“Bimbofication proudly embraces femininity, which is so often looked down upon, and seen as lesser than masculinity,” adds Roberts. “Ideas of femininity and autonomy are all tied up together because often women aren’t afforded the same level of bodily autonomy that men are. Bimbofication takes the power out of the negative framing of women’s sexual autonomy”

 

Giving Up Control

 

Like other forms of transformation, while bimbofication can be a self-propelled journey, it can also involve giving up control of some or all of the process to a trainer, or a community, often as part of a wider D/s power dynamic. Imposed or guided transformation play can involve aspects of sadomasochism and humiliation, Sortimid points out—in the case of bimbofication, playing with the stigmas around the image of the bimbo. Or it may involve hypnosis, Roberts adds, to draw a person deeper into their transformation. (Bimbofication transformation hypnosis drew critical press coverage earlier this year, when several women accused a trainer of using the practice on people who weren’t familiar with erotic hypnosis safety practices in order to manipulate them. This has led to a degree of backlash against all bimbofication kinks.)  

 

Bimbos are not all submissives, though. Some use their hyper-feminine appeal to dominate the (typically) men who’re obsessed with them, in the process subverting the idea that bimbo aesthetics exist solely to serve the male gaze. A few use the concept of this power to create dynamics in which they financially dominate or humiliate their male partners as well. 

 

But bimbofication also taps into desires that other forms of transformation fetishes don’t. Pink, a prominent bimbo trainer, points out that for some fetishists the transformation process itself isn’t appealing—it’s embodying, or seeing someone else embody, the unique character of a bimbo. Roberts says she’s always liked the gestalt “fake” look of bimbos in and of itself, so achieving that borderline unreal overarching aesthetic is a big part of the appeal for her. 

 

There’s a unique “appeal to the ‘dumbing down’ aspect of bimbofication” too, Roberts adds. “I’ve recently started studying for a PhD about bimbofication, so I’m not stupid” in everyday life, she explains. “But often, being perceived as intelligent can put a lot of pressure on me, which can leave me feeling anxious or overwhelmed. To be treated as if I’m not intelligent, even for a little bit, can be nice.” 

 

As awareness of and interest in bimbofication expanded within both transformation porn circles and the wider world, communities dedicated solely to bimbofication art, or to chronicling real-life people’s bimbofication journeys, started to pop up around 2013. By 2016, Pink developed “a much-needed framework for the whole process of bimbofication and the idea of what a bimbo is,” which he published via his Pink Bimbo Academy training platform, in an effort to centralize the increasingly visible and vibrant dedicated bimbofication fetish space. (That same year, the kink and fetish platform—and Zipper‘s publisher—Clips4Sale created a bimbofication content category.) And in 2017, adult bimbofication content creators broke through into wider cultural awareness—albeit via confused tabloid tales of aspiring bimbos and Twitter drama about whether or not bimbofication art is misogynistic. Pearl-clutching about the social implications of bimbofication fetish content at the time perfectly predicted the hand-wringing about the purported prospect setting feminism back decades by (supposedly) endorsing female objectification that swirls around mainstream bimbofication social movement today.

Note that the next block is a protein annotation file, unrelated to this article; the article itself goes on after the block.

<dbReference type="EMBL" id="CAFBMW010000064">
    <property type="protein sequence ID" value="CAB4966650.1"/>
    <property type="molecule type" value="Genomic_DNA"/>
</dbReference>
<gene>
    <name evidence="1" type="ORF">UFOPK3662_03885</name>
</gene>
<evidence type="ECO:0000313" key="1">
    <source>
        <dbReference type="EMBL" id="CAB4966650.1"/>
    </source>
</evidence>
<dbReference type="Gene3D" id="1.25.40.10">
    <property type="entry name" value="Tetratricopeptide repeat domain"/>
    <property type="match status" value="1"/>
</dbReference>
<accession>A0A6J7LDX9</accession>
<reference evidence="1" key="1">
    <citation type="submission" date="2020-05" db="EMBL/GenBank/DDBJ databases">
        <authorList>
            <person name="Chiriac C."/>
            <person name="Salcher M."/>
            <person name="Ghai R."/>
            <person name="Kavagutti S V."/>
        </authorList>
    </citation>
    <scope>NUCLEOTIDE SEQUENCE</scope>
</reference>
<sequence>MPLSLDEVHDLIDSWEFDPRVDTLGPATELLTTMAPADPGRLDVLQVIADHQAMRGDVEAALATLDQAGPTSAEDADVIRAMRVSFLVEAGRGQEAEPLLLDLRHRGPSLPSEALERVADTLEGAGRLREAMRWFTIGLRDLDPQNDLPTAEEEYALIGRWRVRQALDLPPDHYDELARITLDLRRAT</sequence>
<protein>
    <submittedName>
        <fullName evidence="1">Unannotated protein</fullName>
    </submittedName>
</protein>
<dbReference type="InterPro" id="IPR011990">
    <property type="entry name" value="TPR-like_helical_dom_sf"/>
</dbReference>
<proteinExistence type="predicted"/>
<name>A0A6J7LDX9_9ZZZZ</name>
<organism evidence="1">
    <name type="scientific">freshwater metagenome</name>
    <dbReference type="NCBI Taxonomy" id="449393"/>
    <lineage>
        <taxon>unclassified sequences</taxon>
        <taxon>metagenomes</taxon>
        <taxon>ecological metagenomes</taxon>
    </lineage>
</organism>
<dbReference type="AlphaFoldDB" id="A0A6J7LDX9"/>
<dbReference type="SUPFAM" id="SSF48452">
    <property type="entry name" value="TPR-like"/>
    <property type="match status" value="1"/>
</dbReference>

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2019 me… versus 2023 me!

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Bimbos, Himbos, Stepford Wives, and Dolls

 

Despite centralizing efforts like Pink’s, the nascent bimbofication fetish space has always been fairly fragmented—to the point that many people used radically different terms for it, Sortimid recalls, like bimboization, bimbotization, and bimboification, before selling on bimbofication. (“Finding content was harder” before that terminological convergence, they recall.) So it should come as no surprise that “bimbofication means different things to different people, like most fetishes,” as Mr. Phoenyxx puts it. Or that “there are certainly all kinds of bimbos now.” 

 

Most subdivisions in the bimbofication kink space align with varied ideas about the specific characteristics that define a bimbo. 

 

Pink argues that many facets of the bimbo, like the focus on makeup as a tool for the hyperreal accentuation of key physical traits, are ancient and near-universal. But he and most others also acknowledge that “the bimbo as we knew it today was mostly formed by Western beauty standards,” as he puts it, especially those rooted in mid-to-late-20th century American feminine ideals: Hourglass silhouettes. Bleach blonde hair. Pink apparel. Although this archetype has spread across the world, and spawned regional offshoots, arguably including Japan’s Gyaru subculture, it originated in, and was always most accessible, to white, cis women with conventionally attractive body types—especially straight women with disposable income. This is still the image of bimbo-hood that most people involved in bimbofication pursue. And it’s probably no coincidence that, as Pink notes, the bimbofication fetish world is overwhelmingly white.